Never heard from RBC again since around Nov.

    Grrrrrrr

    BTW: I never used iOptOut, nor have I used the CRTC DNCL. RBC was the only bugger. I get maybe 1 telemarketing call a month. I can live with that.

    No I won’t ever use ioptout (No offence Mr. Geist), or the CRTC DNCL. Everyone (and family) I know who signed up for these things get MEGA-calls.

    No thanks and I’m glad I never used them.

    When the CRTC decides to get serious about the matter, mabya I would use iOptOut. But till then its all smoke and mirrors (again no offence Mr. Geist, not your fault) and the CRTC is giving the list to a notorious spam house like Bell.

    BTW: the same time that P2Pnet post went up, the CRTC released this http://www.p2pnet.net/story/18188 saying the DNCL is success.

    I want to know which clown skool these CRTC people went to?

    Maybe people need an IoptOut form to send direct to the CRTC when things like that Bell stuff happens.

    I would like to see some companies/charities/banks/whoever face the music, and see if the CRTC’s bite is as big as its bark.

    end rant. ๐Ÿ™‚

  11. Communication OSB, Montreal, 514-333-0358 called tonight. I do not see them listed anywhere. They insist they are allowed to call. I was not going to let them tell me why they were calling. That is not why I pay for my phone line.

    They INSIST that do not and will not add me to an internal do-not-call list.

  12. favorite way to deal with them
    I used to have a corded phone, and when they called, I’d simply say, can you hold on a moment, then put the phone down and walk away. They usually hang up within a couple minutes and I find it kind of fun to waste their time and money ๐Ÿ™‚

  13. What I would like to know….
    …. is did they just walk into the bastion of security of un-updated Windows IIS servers the government uses and steal the info (you don’t crack/hack these, you walk in the front door) to call everyone, or did our government just sell us out for a profit?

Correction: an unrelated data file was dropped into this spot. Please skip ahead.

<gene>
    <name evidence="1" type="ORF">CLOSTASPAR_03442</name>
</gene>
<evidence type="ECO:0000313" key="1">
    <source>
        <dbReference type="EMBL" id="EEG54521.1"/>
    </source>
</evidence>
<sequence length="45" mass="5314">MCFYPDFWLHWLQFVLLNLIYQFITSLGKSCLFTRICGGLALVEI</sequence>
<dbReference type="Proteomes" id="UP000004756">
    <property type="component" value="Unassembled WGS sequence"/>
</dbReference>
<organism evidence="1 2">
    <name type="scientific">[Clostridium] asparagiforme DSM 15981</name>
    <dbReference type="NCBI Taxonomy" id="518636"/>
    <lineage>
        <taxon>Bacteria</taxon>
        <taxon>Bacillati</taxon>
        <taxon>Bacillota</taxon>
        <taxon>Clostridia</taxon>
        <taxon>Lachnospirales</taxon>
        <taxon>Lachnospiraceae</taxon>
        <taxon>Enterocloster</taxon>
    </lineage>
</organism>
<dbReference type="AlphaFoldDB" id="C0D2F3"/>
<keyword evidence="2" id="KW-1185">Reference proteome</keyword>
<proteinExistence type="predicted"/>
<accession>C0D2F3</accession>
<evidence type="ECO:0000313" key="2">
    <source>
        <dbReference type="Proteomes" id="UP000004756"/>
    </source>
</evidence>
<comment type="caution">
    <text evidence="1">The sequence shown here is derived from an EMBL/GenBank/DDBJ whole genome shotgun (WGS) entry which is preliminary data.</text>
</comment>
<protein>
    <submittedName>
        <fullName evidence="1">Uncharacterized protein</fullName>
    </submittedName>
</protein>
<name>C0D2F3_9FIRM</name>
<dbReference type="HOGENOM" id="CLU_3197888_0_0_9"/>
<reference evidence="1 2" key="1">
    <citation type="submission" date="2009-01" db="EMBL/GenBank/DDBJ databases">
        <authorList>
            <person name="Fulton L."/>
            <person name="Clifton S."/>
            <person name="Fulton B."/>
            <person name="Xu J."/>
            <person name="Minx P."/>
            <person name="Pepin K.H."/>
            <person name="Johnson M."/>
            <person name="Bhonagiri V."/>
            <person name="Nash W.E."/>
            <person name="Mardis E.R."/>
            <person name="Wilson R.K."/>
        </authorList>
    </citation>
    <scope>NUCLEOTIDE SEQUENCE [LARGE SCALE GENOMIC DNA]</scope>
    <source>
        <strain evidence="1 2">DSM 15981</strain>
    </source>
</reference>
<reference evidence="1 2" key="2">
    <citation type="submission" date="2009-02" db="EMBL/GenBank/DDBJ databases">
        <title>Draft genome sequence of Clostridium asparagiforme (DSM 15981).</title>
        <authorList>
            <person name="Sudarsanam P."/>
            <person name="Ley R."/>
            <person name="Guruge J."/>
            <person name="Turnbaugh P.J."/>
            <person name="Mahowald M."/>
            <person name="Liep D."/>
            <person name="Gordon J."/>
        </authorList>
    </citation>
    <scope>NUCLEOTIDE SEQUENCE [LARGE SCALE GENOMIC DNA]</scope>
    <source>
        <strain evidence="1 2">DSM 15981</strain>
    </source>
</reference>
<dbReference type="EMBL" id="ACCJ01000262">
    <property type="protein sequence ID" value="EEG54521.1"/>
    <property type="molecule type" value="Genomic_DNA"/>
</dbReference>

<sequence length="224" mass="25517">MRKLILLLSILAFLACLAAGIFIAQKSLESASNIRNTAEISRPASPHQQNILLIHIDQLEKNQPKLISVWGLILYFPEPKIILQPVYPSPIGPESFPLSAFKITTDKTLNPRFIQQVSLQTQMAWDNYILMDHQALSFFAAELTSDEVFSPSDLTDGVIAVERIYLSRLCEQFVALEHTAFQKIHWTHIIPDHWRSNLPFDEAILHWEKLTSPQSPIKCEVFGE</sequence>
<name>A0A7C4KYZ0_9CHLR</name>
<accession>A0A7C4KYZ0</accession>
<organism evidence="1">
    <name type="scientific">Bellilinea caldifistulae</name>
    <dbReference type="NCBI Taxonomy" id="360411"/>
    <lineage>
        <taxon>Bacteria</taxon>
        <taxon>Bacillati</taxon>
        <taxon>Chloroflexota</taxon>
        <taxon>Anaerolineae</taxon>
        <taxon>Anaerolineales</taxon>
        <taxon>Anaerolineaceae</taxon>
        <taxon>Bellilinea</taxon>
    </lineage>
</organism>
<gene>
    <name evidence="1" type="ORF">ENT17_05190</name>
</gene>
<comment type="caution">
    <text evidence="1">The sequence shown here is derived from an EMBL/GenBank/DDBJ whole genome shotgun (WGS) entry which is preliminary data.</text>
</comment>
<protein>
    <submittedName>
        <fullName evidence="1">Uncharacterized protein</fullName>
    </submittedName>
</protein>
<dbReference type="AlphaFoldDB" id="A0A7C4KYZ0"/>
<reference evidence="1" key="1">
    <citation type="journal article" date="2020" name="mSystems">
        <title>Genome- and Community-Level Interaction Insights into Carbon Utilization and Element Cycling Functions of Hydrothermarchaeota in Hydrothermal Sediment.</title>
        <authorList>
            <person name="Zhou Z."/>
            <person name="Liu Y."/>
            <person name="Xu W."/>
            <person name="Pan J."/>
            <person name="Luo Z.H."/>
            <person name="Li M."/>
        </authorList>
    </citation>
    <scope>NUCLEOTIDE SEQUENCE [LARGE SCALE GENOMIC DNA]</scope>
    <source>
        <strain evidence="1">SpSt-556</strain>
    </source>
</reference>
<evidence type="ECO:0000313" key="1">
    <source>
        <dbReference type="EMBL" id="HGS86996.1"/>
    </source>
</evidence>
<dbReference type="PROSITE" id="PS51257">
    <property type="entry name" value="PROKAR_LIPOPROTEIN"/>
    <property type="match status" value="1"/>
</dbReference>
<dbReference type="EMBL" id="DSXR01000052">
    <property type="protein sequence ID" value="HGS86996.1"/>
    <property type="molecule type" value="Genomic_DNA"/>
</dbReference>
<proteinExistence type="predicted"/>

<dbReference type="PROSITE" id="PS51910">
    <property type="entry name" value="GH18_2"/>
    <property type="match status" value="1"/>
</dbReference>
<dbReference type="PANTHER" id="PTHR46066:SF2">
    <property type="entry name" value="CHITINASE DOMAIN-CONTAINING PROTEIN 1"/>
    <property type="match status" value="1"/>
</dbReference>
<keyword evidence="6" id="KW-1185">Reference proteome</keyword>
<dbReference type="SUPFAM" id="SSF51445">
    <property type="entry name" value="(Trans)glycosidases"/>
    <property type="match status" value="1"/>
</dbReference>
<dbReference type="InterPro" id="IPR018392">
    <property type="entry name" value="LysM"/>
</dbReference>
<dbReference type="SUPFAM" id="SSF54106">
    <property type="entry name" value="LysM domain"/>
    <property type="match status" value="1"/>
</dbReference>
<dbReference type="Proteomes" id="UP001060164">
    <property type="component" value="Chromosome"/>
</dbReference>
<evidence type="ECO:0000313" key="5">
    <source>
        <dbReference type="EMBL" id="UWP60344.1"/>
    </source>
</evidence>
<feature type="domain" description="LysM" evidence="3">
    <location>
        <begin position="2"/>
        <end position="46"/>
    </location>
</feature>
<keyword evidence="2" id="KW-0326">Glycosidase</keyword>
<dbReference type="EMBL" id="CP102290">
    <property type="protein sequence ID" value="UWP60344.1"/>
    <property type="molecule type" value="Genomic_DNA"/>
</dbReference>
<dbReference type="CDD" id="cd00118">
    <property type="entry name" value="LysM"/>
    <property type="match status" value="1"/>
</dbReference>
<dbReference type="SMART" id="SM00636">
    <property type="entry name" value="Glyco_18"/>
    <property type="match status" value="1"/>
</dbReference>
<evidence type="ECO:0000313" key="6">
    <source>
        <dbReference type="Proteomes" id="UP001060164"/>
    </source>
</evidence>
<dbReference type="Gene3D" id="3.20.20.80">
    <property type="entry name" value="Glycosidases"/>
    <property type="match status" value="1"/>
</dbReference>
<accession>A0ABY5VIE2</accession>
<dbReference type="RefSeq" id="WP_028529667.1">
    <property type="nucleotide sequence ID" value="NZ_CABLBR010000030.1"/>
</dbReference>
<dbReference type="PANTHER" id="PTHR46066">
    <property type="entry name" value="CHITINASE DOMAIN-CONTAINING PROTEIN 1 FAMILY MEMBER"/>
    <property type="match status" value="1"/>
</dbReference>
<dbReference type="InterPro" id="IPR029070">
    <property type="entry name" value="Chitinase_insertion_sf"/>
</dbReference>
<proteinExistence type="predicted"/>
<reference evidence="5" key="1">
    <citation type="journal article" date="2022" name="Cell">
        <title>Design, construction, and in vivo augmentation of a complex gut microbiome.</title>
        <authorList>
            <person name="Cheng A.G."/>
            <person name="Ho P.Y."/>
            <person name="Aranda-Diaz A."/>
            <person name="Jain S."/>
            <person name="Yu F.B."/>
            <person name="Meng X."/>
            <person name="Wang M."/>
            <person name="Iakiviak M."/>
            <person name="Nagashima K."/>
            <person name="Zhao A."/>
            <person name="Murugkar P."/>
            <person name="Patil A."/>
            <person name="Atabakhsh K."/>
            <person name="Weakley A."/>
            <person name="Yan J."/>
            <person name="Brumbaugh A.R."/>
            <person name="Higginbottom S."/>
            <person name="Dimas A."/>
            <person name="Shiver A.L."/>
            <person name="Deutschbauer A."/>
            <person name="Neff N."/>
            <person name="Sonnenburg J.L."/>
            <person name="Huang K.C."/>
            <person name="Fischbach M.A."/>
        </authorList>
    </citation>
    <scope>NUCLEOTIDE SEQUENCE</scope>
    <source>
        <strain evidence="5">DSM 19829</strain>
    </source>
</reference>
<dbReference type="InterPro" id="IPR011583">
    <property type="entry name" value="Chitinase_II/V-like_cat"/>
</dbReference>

Seriously, I hadn’t had calls for years until I signed up for this “opt-out” garbage. Now I can’t get rid of them.

  14. You shouldn’t have to protect youself
    I think the no call list is an insult. My personal belief is that any form of harassment is unacceptable. List or no list.

  15. How about three strikes?
    The “solicitor” gets a warning and on number three they get their phone service cut off.

    OK. I know it won’t work, but at least its in line with current policy ideas.

    (Sorry about double posting – I couldn’t help it)

  16. Fake Polls
    Some callers are now bypassing the intent of the law by masquerading sales calls as polls. They start the call with a poll, then launch their sales pitch. It’s may be within the letter of the law, but it’s just as annoying as the sales calls. Worse yet, if you’re the sort that is willing to talk to pollsters, you waste even more time than you did previously just ending the call right at the start.

    I imagine it also undercuts the legitimate pollsters, who did have a good – though not in my opinion sufficient – case that they should be exempted.

  17. listen up
    You are never EVER going to get anything done till you start charging them for your lost time and do ongoing protests at their main offices.
    WAKE UP

    note: How come this thing won’t let me use arrow keys and pgup / pgdwn?

  18. I wish!
    Ole Juul said: “How about three strikes?
    The “solicitor” gets a warning and on number three they get their phone service cut off.”

    Unfortunately, telemarketers buy blocks of telephone numbers in the hundreds or thousands, to defeat call blockers.

  19. Cellphones!